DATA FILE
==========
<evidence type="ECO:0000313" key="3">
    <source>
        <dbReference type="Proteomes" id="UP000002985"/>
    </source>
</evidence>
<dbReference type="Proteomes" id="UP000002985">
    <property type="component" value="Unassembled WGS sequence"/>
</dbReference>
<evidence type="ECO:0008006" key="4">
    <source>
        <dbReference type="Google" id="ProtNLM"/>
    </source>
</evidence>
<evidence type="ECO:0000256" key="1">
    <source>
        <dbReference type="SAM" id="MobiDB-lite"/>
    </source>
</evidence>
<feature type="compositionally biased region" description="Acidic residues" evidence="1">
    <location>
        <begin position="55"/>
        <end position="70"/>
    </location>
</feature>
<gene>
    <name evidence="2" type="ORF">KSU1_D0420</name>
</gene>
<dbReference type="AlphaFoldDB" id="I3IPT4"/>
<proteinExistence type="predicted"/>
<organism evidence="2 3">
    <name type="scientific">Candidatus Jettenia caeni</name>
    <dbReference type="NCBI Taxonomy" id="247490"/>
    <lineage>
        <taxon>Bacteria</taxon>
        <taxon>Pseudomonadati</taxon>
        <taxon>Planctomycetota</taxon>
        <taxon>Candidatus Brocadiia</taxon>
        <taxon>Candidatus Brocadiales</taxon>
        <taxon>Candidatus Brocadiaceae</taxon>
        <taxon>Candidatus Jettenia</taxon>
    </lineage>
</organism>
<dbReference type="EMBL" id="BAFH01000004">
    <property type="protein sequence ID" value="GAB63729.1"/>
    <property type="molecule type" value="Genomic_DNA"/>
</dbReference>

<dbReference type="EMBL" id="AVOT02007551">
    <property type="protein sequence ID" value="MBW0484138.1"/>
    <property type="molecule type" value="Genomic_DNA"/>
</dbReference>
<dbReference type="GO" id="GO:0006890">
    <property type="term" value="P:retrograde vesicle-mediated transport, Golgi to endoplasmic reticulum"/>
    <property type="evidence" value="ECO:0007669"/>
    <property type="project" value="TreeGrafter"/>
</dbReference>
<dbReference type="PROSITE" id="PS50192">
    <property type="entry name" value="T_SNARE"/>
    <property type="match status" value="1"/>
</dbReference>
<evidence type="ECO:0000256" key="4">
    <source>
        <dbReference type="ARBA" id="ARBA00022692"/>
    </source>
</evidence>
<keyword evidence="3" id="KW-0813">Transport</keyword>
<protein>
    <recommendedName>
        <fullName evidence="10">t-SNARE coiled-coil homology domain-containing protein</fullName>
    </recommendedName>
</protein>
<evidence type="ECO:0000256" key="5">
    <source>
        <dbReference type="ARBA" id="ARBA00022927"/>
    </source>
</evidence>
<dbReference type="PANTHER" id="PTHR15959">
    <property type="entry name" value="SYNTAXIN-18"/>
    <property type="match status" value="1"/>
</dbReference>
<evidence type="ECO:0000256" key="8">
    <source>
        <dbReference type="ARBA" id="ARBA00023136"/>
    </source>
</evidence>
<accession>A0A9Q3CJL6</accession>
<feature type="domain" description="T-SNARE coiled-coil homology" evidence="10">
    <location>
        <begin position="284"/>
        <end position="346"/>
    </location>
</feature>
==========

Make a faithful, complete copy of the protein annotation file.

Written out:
<evidence type="ECO:0000313" key="3">
    <source>
        <dbReference type="Proteomes" id="UP000002985"/>
    </source>
</evidence>
<dbReference type="Proteomes" id="UP000002985">
    <property type="component" value="Unassembled WGS sequence"/>
</dbReference>
<evidence type="ECO:0008006" key="4">
    <source>
        <dbReference type="Google" id="ProtNLM"/>
    </source>
</evidence>
<evidence type="ECO:0000256" key="1">
    <source>
        <dbReference type="SAM" id="MobiDB-lite"/>
    </source>
</evidence>
<feature type="compositionally biased region" description="Acidic residues" evidence="1">
    <location>
        <begin position="55"/>
        <end position="70"/>
    </location>
</feature>
<gene>
    <name evidence="2" type="ORF">KSU1_D0420</name>
</gene>
<dbReference type="AlphaFoldDB" id="I3IPT4"/>
<proteinExistence type="predicted"/>
<organism evidence="2 3">
    <name type="scientific">Candidatus Jettenia caeni</name>
    <dbReference type="NCBI Taxonomy" id="247490"/>
    <lineage>
        <taxon>Bacteria</taxon>
        <taxon>Pseudomonadati</taxon>
        <taxon>Planctomycetota</taxon>
        <taxon>Candidatus Brocadiia</taxon>
        <taxon>Candidatus Brocadiales</taxon>
        <taxon>Candidatus Brocadiaceae</taxon>
        <taxon>Candidatus Jettenia</taxon>
    </lineage>
</organism>
<dbReference type="EMBL" id="BAFH01000004">
    <property type="protein sequence ID" value="GAB63729.1"/>
    <property type="molecule type" value="Genomic_DNA"/>
</dbReference>

<dbReference type="EMBL" id="AVOT02007551">
    <property type="protein sequence ID" value="MBW0484138.1"/>
    <property type="molecule type" value="Genomic_DNA"/>
</dbReference>
<dbReference type="GO" id="GO:0006890">
    <property type="term" value="P:retrograde vesicle-mediated transport, Golgi to endoplasmic reticulum"/>
    <property type="evidence" value="ECO:0007669"/>
    <property type="project" value="TreeGrafter"/>
</dbReference>
<dbReference type="PROSITE" id="PS50192">
    <property type="entry name" value="T_SNARE"/>
    <property type="match status" value="1"/>
</dbReference>
<evidence type="ECO:0000256" key="4">
    <source>
        <dbReference type="ARBA" id="ARBA00022692"/>
    </source>
</evidence>
<keyword evidence="3" id="KW-0813">Transport</keyword>
<protein>
    <recommendedName>
        <fullName evidence="10">t-SNARE coiled-coil homology domain-containing protein</fullName>
    </recommendedName>
</protein>
<evidence type="ECO:0000256" key="5">
    <source>
        <dbReference type="ARBA" id="ARBA00022927"/>
    </source>
</evidence>
<dbReference type="PANTHER" id="PTHR15959">
    <property type="entry name" value="SYNTAXIN-18"/>
    <property type="match status" value="1"/>
</dbReference>
<evidence type="ECO:0000256" key="8">
    <source>
        <dbReference type="ARBA" id="ARBA00023136"/>
    </source>
</evidence>
<accession>A0A9Q3CJL6</accession>
<feature type="domain" description="T-SNARE coiled-coil homology" evidence="10">
    <location>
        <begin position="284"/>
        <end position="346"/>
    </location>
</feature>